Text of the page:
Overall giving might have been down in the 2009 tax data, but John McLeod explains the anomaly behind the decline and why the future of Australian giving looks bright.

Overall giving might have been down in the 2009 tax data, but John McLeod explains the anomaly behind the decline and why the future of Australian giving looks bright.

Despite recent economic uncertainty, newly released information from the Australian Tax Office (ATO) shows that tax deductible giving by Australian individuals – excluding private ancillary funds (PAFs) – continued its strong growth in 2009, rising 12%. This was due to both a greater number of donors, which was up 3.7%, and a greater average gift size, which climbed 8.5%.

Giving from PAFs also reached a record $153 million, up 18% in 2009. Giving to or establishing PAFs, however, saw its first decline since 2002, as many potential donors waited for the new PAF rules to be finalised. It would seem Australia’s history of generous support in tough times, whether they be natural disasters or economic ones, continues.

The growth in giving

Total tax deductible giving in the year to June 2009 was $2.09 billion, which represents an impressive average 11.8% annual increase over the past 10 years. While it was the first year to show a fall in total donations, this was due to donations into PAFs declining from their record $728 million in 2008 to $272 million in 2009, due to uncertainty around the changeover from PPF to PAF rules. As these have now been finalised, we would expect to see another significant jump in giving in 2010.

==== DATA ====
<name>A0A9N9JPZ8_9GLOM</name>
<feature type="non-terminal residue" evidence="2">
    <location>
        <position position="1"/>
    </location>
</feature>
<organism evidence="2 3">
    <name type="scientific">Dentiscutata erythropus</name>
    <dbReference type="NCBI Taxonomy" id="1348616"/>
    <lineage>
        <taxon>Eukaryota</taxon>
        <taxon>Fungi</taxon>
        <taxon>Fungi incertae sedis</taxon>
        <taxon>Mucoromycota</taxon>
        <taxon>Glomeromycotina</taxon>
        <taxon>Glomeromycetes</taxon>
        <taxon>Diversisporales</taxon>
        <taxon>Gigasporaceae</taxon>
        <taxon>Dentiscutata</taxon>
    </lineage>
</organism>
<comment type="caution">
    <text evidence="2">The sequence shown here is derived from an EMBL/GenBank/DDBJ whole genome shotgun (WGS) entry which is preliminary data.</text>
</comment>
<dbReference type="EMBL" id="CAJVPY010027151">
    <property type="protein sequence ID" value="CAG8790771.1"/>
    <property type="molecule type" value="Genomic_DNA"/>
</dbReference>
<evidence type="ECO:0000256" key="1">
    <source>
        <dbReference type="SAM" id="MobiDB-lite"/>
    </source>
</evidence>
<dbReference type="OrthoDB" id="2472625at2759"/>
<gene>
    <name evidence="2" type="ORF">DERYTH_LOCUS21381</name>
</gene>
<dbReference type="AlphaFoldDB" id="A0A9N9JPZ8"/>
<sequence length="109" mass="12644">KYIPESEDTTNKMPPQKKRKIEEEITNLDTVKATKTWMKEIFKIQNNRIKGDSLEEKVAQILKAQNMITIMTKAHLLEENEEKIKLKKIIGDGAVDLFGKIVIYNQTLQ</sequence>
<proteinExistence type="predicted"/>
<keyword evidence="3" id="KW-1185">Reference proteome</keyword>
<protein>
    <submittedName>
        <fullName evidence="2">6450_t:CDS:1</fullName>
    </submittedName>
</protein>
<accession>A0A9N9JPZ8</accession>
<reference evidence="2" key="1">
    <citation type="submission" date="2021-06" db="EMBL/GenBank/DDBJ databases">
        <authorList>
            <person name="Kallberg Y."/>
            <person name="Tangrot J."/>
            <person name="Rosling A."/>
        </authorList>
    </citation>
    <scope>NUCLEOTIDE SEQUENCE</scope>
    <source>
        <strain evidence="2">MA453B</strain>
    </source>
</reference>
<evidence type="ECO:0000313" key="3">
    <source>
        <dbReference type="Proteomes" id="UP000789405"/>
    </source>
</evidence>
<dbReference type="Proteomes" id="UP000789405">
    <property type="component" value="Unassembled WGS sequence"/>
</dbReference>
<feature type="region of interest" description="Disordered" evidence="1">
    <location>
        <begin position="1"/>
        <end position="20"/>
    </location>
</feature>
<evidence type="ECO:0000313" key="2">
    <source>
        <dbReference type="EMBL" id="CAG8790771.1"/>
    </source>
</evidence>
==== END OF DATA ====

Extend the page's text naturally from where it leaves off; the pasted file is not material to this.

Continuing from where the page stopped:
The only year to show a fall in donations, before including PAF giving, was 2006, following the generous jump in giving to the Asian tsunami in the previous taxation year. It is felt that this event, along with other recent disasters, has encouraged new donors who have continued supporting charities in subsequent years. Figure A shows tax deductible giving from 1993 to 2009, separating amounts given directly to charities and those given to PAFs since their establishment in 2001.

Figure A – Annual Tax Deductible Donations in Australia

Equally encouraging has been the increase in amounts that individuals gave, which has jumped to almost $400 per person, before including PAF donations, greatly exceeding the annual increases in the consumer price index (CPI). The increasing frequency of natural disasters, both domestically and overseas, from 2004 has been one of the main reasons for this jump in levels of individual generosity.

Many charities had become worried about “donor fatigue” due to these disasters, yet even despite the global financial crisis, this has not occurred. Figure B shows the growth in giving per donor from 1993 to 2009 being well ahead of CPI over the period. It also shows the boost to these averages from the introduction of PAFs in 2001.

Figure B – Tax Deductibe Giving in Australia per person